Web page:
In order to solve this problem, in accordance with an embodiment of the present invention, when the temperature of the pressure roller 42 is low and the temperature of the fusing roller 41 decreases significantly, the time between the reception of an image formation request and the arrival of the transfer sheet P with a toner image formed thereon at the fusing nip is extended, so that the surface temperature of the fusing roller can sufficiently recover when the transfer sheet P passes the fusing nip.

Embodiment 1

In accordance with Embodiment 1, when the temperature of the fusing roller 41 decreases significantly, the start of image formation is delayed by a predetermined time.

FIG. 6 shows a flowchart of an image formation process according to the present embodiment.

Upon reception of an image formation request from a personal computer or the like (“YES” in S1), the control unit 200 causes the fusing roller 41 to be rotated for a predetermined measurement time Δt (3.2 seconds). A temperature decrease amount ΔT on the surface of the fusing roller 41 is detected (S2). The temperature decrease amount ΔT is obtained by subtracting the temperature of the fusing roller after the predetermined time Δt from the temperature of the fusing roller at the start of rotation. When the temperature decrease amount ΔT is greater than a threshold value ΔTc (7 [deg]; “YES” in S3), the start of the image formation operation is delayed by rotating the fusing roller 41 for five seconds in advance (“YES” in S4). Thereafter, the optical writing unit is operated and the image formation operation is started (S5). On the other hand, when the temperature decrease amount ΔT of the fusing roller surface is less than the threshold value ΔTc (“NO” in S3), image formation is started without such advance rotation.

FIGS. 7 and 8 show graphs each indicating the result of an investigation measuring changes in the temperature of the fusing roller 41 before the fusing of images on transfer sheets P in an image formation process in accordance with Embodiment 1, when the temperature of the pressure roller 42 at standby was low (FIG. 7) and high (FIG. 8).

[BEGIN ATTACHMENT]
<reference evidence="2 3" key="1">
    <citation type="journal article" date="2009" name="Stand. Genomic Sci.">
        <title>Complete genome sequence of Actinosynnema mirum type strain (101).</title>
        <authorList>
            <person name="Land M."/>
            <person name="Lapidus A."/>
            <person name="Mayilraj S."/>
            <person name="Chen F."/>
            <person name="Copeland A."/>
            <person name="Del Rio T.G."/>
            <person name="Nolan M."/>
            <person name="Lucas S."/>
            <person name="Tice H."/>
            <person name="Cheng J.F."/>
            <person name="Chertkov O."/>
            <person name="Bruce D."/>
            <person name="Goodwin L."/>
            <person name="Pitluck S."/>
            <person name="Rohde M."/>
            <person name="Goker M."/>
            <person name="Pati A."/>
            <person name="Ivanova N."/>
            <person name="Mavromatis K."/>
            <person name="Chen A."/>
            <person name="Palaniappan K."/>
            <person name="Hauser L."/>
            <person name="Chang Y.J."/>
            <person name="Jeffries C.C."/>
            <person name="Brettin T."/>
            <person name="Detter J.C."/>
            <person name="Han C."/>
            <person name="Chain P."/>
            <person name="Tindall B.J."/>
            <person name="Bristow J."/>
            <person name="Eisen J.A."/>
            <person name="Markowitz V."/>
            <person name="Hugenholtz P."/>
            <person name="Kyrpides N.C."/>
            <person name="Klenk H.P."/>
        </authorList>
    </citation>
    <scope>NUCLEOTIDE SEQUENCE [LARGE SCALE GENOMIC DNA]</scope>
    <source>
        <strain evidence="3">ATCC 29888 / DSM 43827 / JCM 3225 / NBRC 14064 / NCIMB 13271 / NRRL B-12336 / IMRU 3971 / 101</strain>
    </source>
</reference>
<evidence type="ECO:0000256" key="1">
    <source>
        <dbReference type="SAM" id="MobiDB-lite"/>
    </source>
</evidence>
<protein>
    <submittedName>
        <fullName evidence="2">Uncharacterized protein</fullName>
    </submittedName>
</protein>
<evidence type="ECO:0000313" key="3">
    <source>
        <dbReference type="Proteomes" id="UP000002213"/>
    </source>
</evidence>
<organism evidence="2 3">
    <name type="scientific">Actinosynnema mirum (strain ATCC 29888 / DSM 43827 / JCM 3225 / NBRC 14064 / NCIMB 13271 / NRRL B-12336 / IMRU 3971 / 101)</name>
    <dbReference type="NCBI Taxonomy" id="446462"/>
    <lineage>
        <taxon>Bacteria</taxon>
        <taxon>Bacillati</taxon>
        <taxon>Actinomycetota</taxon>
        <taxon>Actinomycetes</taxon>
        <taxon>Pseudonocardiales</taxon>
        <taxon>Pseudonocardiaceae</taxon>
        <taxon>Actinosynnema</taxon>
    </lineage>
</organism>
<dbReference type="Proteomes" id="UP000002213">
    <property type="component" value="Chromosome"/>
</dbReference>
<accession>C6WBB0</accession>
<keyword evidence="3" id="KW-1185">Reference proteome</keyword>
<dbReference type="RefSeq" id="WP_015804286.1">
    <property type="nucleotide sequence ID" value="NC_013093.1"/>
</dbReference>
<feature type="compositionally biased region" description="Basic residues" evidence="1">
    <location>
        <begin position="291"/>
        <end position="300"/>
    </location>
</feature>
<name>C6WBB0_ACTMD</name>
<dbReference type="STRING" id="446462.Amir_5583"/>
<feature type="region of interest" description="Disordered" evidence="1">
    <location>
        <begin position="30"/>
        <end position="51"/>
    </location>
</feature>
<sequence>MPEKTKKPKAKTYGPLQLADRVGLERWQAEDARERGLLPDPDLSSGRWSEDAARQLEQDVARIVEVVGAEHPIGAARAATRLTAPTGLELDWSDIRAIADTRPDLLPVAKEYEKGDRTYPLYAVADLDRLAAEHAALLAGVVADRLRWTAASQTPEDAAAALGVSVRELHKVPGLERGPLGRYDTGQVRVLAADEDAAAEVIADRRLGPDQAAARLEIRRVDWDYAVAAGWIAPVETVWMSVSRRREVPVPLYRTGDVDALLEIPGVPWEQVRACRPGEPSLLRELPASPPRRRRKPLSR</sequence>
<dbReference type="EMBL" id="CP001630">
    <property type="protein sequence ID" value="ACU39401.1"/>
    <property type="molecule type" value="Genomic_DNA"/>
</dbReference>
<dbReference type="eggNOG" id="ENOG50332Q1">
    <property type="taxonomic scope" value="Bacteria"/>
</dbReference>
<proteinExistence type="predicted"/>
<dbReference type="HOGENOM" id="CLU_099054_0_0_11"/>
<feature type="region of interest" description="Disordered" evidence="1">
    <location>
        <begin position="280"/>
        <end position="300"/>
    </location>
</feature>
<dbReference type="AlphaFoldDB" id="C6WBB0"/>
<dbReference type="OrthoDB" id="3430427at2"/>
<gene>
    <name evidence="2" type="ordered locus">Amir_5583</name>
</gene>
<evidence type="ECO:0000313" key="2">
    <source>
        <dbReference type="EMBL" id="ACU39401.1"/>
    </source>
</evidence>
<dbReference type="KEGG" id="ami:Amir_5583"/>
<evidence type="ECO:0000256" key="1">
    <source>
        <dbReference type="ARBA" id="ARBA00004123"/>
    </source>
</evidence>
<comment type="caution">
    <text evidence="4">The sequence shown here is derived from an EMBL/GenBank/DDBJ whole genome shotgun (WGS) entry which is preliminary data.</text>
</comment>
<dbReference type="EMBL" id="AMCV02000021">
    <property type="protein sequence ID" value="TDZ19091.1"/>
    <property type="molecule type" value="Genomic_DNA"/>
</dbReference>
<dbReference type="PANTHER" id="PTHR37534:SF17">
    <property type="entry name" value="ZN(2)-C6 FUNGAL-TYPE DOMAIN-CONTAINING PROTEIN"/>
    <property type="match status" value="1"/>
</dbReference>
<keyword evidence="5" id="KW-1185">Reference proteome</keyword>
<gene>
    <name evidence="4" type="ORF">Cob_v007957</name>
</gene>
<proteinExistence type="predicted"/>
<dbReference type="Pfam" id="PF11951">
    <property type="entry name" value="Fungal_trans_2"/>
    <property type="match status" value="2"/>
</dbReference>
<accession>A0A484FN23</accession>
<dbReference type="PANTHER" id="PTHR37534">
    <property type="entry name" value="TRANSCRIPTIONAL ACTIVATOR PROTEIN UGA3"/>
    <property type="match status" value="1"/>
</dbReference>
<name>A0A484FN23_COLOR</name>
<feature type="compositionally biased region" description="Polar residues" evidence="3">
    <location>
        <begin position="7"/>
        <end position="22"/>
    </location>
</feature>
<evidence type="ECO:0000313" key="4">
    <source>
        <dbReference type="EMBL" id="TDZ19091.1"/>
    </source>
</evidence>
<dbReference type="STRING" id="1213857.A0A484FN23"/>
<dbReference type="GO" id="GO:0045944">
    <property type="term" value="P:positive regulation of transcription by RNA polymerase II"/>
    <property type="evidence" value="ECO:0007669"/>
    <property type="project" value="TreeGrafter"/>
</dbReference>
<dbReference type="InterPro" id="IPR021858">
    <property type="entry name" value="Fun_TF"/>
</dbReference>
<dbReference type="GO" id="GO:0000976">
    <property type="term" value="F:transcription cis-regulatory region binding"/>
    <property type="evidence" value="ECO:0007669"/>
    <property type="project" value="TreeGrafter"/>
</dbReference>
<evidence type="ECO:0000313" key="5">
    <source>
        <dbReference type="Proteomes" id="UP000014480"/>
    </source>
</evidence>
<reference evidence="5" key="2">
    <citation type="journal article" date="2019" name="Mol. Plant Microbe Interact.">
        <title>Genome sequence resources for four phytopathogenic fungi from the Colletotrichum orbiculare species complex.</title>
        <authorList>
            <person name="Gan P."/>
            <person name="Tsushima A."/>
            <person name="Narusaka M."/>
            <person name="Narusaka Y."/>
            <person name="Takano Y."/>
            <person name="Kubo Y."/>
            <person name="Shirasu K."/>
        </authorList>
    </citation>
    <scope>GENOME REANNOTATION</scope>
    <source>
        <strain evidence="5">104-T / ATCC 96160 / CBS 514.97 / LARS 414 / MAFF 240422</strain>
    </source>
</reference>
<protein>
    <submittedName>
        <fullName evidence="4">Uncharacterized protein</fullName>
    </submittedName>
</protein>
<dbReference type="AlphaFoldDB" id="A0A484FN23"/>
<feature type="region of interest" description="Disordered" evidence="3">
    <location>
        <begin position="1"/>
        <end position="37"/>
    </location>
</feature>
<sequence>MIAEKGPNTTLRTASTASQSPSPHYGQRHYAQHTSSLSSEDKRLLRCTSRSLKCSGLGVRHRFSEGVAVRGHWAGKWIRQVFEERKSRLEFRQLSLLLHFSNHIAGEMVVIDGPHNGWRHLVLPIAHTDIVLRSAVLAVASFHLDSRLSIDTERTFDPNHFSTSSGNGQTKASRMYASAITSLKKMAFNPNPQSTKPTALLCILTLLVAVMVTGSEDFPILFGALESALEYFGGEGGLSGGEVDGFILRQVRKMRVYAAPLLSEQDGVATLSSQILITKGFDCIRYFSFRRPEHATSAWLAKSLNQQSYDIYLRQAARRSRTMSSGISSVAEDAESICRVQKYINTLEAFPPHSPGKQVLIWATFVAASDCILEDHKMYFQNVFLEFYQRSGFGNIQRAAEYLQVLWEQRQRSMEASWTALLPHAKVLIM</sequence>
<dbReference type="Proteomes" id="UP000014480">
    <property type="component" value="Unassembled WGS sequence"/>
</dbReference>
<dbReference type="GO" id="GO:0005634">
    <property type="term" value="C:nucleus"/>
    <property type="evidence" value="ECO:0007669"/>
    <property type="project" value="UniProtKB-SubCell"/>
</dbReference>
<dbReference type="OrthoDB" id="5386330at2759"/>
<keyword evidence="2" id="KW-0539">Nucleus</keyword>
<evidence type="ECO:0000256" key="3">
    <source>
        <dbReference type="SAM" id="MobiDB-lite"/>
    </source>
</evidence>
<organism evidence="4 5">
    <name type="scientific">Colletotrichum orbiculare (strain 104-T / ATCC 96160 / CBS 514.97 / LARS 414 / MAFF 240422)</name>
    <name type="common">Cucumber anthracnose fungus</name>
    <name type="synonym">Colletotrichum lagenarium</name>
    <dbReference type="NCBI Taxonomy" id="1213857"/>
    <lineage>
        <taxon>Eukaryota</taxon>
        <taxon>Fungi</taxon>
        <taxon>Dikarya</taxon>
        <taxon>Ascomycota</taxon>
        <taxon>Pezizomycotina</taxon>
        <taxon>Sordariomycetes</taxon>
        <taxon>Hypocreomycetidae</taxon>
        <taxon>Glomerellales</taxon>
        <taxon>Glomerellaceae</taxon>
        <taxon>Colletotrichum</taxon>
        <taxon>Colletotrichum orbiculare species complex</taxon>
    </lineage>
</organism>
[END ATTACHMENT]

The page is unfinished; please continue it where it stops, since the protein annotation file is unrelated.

With reference to FIG. 7, when the temperature of the pressure roller 42 during standby was low, because heat was taken away from the fusing roller 41 by the pressure roller 42, the temperature decrease amount at the time Δt was more than 7 [deg]. In this case, the start of image formation was delayed by performing a 5-second advance rotation operation (“AR”). Thus, the time between the reception of an image formation request (“R”) and the arrival of the transfer sheet with a toner image formed thereon at the fusing/nipping portion was extended. As a result, the fusing target temperature had been substantially fully recovered when the transfer sheet P passed the fusing nip (F), thereby obtaining an image without fusing defect.

Thus, the fusing roller pair are actually rotated so that it can be determined whether the start of image formation should be delayed by extending the time between an image formation request and the arrival of the transfer sheet at the fusing/nipping portion, based on an actual amount of temperature decrease on the fusing roller surface. In this way, it can be accurately estimated how much time is required before the temperature of the fusing roller surface substantially recovers to the fusing target temperature. By thus measuring the decrease amount of the temperature of the fusing roller surface based on an actual rotation of the fusing roller, whether or not to delay the start of image formation can be accurately determined even in the case of those fusing rollers having a high thermal responsiveness such that the temperature decrease amount greatly changes due to variations in the nip width or the like, and such that the surface temperature of the fusing roller can be raised to the fusing target temperature in a short warm-up time of less than 60 seconds.